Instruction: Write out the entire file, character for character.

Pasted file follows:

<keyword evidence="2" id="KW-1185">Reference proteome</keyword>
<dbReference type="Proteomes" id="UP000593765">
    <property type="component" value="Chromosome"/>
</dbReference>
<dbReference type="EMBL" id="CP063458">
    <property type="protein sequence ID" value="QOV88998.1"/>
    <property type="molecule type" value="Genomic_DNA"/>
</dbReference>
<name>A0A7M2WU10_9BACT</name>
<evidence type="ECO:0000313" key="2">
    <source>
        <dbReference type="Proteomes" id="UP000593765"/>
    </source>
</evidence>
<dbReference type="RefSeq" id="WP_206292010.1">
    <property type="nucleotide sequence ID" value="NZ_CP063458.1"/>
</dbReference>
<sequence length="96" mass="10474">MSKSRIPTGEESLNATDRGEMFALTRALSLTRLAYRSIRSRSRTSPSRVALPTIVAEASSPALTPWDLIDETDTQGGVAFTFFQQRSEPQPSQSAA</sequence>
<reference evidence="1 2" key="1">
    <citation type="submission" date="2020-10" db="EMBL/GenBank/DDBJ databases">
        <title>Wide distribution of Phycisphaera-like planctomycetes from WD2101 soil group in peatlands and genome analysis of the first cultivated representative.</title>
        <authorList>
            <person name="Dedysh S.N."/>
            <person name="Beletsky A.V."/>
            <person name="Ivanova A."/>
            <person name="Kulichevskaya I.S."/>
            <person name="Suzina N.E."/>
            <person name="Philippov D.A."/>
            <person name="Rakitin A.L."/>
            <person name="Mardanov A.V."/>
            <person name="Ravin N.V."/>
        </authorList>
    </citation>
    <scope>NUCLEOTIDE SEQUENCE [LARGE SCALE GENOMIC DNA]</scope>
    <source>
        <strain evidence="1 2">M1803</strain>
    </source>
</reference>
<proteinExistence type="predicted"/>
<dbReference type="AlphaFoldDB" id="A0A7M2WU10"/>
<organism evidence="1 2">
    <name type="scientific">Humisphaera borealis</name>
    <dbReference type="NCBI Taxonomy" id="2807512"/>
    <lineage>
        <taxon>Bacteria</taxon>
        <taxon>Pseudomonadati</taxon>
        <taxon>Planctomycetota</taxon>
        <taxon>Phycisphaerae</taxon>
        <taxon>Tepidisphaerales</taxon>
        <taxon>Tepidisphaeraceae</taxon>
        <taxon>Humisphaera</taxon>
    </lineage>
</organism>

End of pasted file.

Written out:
<keyword evidence="2" id="KW-1185">Reference proteome</keyword>
<dbReference type="Proteomes" id="UP000593765">
    <property type="component" value="Chromosome"/>
</dbReference>
<dbReference type="EMBL" id="CP063458">
    <property type="protein sequence ID" value="QOV88998.1"/>
    <property type="molecule type" value="Genomic_DNA"/>
</dbReference>
<name>A0A7M2WU10_9BACT</name>
<evidence type="ECO:0000313" key="2">
    <source>
        <dbReference type="Proteomes" id="UP000593765"/>
    </source>
</evidence>
<dbReference type="RefSeq" id="WP_206292010.1">
    <property type="nucleotide sequence ID" value="NZ_CP063458.1"/>
</dbReference>
<sequence length="96" mass="10474">MSKSRIPTGEESLNATDRGEMFALTRALSLTRLAYRSIRSRSRTSPSRVALPTIVAEASSPALTPWDLIDETDTQGGVAFTFFQQRSEPQPSQSAA</sequence>
<reference evidence="1 2" key="1">
    <citation type="submission" date="2020-10" db="EMBL/GenBank/DDBJ databases">
        <title>Wide distribution of Phycisphaera-like planctomycetes from WD2101 soil group in peatlands and genome analysis of the first cultivated representative.</title>
        <authorList>
            <person name="Dedysh S.N."/>
            <person name="Beletsky A.V."/>
            <person name="Ivanova A."/>
            <person name="Kulichevskaya I.S."/>
            <person name="Suzina N.E."/>
            <person name="Philippov D.A."/>
            <person name="Rakitin A.L."/>
            <person name="Mardanov A.V."/>
            <person name="Ravin N.V."/>
        </authorList>
    </citation>
    <scope>NUCLEOTIDE SEQUENCE [LARGE SCALE GENOMIC DNA]</scope>
    <source>
        <strain evidence="1 2">M1803</strain>
    </source>
</reference>
<proteinExistence type="predicted"/>
<dbReference type="AlphaFoldDB" id="A0A7M2WU10"/>
<organism evidence="1 2">
    <name type="scientific">Humisphaera borealis</name>
    <dbReference type="NCBI Taxonomy" id="2807512"/>
    <lineage>
        <taxon>Bacteria</taxon>
        <taxon>Pseudomonadati</taxon>
        <taxon>Planctomycetota</taxon>
        <taxon>Phycisphaerae</taxon>
        <taxon>Tepidisphaerales</taxon>
        <taxon>Tepidisphaeraceae</taxon>
        <taxon>Humisphaera</taxon>
    </lineage>
</organism>